Being a pilot takes guts. It also takes bucks, but it helps to know what you really have to spend a bundle on and what you can do without. If you have your own airplane—or hope to—and you perform your own maintenance, you’ll need a few supplies to get up and running.
If you’re working on planes, you’ll need a variety of tools. Some are pretty standard, like screwdrivers, only you’ll want to make sure you get them while considering your work environment. In hangars or on asphalt runways, things get sweaty fast. You’ll want rubber-handled tools to help you keep a tight grip on whatever task you’re performing.
Pliers and wrenches are both used quite often too, just make sure to keep an eye out for durable and how they’ll be used. It’s imperative for pliers to be able to handle the stress of constant use without snapping. It’s just as important for wrenches to be short enough to fit inside the confined spaces found within an aircraft.
Depending on the system you’re working on, you may have a need for heavy-duty power tools, but many times those are specialty jobs. For the Average Joe working on everyday maintenance, the power tools you use may be more along the lines of power screwdrivers, drills, hydraulic jacks and other common items.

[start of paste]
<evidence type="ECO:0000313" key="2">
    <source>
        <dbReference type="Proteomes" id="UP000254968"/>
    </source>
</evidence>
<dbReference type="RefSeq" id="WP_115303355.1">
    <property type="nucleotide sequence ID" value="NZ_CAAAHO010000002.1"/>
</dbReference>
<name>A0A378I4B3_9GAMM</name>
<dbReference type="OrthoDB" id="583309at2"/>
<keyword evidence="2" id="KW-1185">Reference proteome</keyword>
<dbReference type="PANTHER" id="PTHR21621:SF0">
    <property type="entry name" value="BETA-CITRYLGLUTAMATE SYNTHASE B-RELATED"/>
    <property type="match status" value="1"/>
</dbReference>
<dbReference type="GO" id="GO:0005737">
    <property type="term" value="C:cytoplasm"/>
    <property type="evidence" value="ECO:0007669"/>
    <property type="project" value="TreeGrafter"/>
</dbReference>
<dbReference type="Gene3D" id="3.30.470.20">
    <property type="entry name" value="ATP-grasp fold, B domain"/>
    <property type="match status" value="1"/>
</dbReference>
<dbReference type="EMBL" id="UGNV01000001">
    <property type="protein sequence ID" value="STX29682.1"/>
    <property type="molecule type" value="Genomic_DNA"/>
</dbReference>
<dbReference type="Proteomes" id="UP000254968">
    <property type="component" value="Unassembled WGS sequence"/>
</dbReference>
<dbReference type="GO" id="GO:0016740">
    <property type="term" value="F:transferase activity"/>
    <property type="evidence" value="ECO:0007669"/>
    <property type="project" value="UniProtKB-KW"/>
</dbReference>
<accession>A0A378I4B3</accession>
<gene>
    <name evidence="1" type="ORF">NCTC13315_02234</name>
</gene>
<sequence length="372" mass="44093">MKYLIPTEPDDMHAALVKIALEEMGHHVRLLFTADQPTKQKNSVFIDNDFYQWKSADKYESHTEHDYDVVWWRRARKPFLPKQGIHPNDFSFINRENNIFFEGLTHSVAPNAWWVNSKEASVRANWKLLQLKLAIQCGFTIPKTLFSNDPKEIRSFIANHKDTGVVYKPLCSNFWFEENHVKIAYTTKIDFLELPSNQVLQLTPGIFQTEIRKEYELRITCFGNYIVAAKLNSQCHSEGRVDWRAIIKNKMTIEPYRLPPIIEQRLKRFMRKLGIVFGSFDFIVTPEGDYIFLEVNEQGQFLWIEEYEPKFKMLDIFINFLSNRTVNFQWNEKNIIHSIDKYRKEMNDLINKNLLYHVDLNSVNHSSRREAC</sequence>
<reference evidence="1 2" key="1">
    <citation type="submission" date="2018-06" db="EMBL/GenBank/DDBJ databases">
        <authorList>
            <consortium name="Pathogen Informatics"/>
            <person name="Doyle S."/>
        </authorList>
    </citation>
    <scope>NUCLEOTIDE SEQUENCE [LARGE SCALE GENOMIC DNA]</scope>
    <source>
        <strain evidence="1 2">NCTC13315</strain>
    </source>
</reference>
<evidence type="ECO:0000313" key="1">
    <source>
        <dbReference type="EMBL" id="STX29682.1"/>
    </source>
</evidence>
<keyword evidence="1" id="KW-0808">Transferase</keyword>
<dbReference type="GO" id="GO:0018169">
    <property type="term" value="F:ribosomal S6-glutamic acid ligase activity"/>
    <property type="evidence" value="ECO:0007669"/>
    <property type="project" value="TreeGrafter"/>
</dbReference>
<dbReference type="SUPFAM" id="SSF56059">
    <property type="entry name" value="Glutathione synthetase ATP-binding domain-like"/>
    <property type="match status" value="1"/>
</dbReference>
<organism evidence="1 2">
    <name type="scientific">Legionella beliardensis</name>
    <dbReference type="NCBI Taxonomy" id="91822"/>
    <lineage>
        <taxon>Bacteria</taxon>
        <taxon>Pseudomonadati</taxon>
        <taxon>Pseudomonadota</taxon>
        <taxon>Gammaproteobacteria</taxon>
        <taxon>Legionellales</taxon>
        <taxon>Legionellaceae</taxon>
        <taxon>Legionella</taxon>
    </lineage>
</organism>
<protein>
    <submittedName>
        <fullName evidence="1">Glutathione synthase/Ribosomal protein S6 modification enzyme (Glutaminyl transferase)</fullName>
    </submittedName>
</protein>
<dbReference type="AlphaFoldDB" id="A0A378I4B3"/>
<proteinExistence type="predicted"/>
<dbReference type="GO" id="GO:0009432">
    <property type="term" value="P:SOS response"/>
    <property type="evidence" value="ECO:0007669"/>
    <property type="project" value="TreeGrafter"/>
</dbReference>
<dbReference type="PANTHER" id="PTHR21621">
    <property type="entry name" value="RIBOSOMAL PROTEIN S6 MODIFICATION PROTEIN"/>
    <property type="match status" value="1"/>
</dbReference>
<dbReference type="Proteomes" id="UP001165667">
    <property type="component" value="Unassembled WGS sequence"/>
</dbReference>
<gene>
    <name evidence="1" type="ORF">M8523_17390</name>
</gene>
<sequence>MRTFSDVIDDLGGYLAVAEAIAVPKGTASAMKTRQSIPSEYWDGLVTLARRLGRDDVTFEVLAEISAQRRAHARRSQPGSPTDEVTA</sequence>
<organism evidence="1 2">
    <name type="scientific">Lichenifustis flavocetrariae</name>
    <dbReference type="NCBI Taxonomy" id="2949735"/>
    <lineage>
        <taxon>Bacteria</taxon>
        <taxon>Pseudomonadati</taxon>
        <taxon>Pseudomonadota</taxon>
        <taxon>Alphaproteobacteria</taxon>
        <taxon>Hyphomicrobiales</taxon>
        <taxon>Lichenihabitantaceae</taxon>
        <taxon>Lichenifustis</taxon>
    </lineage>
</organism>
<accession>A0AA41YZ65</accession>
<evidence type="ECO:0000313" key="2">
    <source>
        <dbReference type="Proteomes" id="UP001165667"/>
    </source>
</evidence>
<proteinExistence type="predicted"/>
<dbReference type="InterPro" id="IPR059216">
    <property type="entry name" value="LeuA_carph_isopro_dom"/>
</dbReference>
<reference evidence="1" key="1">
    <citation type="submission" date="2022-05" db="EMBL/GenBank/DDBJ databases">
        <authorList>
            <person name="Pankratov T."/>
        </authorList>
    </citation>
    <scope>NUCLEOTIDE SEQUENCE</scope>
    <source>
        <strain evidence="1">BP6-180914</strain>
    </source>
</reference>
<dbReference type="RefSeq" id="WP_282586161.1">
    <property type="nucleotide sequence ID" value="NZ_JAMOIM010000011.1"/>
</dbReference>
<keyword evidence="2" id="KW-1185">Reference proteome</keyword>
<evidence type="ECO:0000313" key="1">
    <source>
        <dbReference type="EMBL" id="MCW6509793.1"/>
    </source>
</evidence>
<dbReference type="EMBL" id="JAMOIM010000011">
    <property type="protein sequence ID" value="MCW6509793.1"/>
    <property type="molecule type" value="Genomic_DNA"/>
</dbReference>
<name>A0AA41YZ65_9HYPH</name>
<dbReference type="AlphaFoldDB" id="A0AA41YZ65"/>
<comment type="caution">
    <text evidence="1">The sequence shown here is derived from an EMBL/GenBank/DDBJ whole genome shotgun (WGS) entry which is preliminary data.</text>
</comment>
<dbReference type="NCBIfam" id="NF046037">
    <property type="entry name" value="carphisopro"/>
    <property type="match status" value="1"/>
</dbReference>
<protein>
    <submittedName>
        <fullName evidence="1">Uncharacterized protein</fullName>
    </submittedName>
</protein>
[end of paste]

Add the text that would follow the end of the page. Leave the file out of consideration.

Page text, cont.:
It can be difficult to power several of these at once, so you’ll need a power source capable of handling multiple items. Because of their wide range of uses, 28 volt power supplies are especially popular. They plug directly into 110 or 220 volt plug-in and can offer you extreme convenience.
Comparing Ground Power Units
Prices vary considerably between these sources, and rightly so. Some have highly advanced features meant for portable power wherever you are in the world. Others are hybrids, capable of running off multiple fuel systems. To be honest, for many hobbyists they’d be serious overkill and would be bad for your budget. Others are more modest units capable of providing you will all of the power you need right where you’re likely to be.
Some flying enthusiasts have no qualms over cash. They can buy the highest performing aircraft as soon as they’ve got a few hours in the logbooks. They don’t have to worry about ever changing a light bulb, and more often than not, they never move to far away from the airport. If you figure out how to make reasonable repairs on your own, you can feel more competent and enjoy your plane more.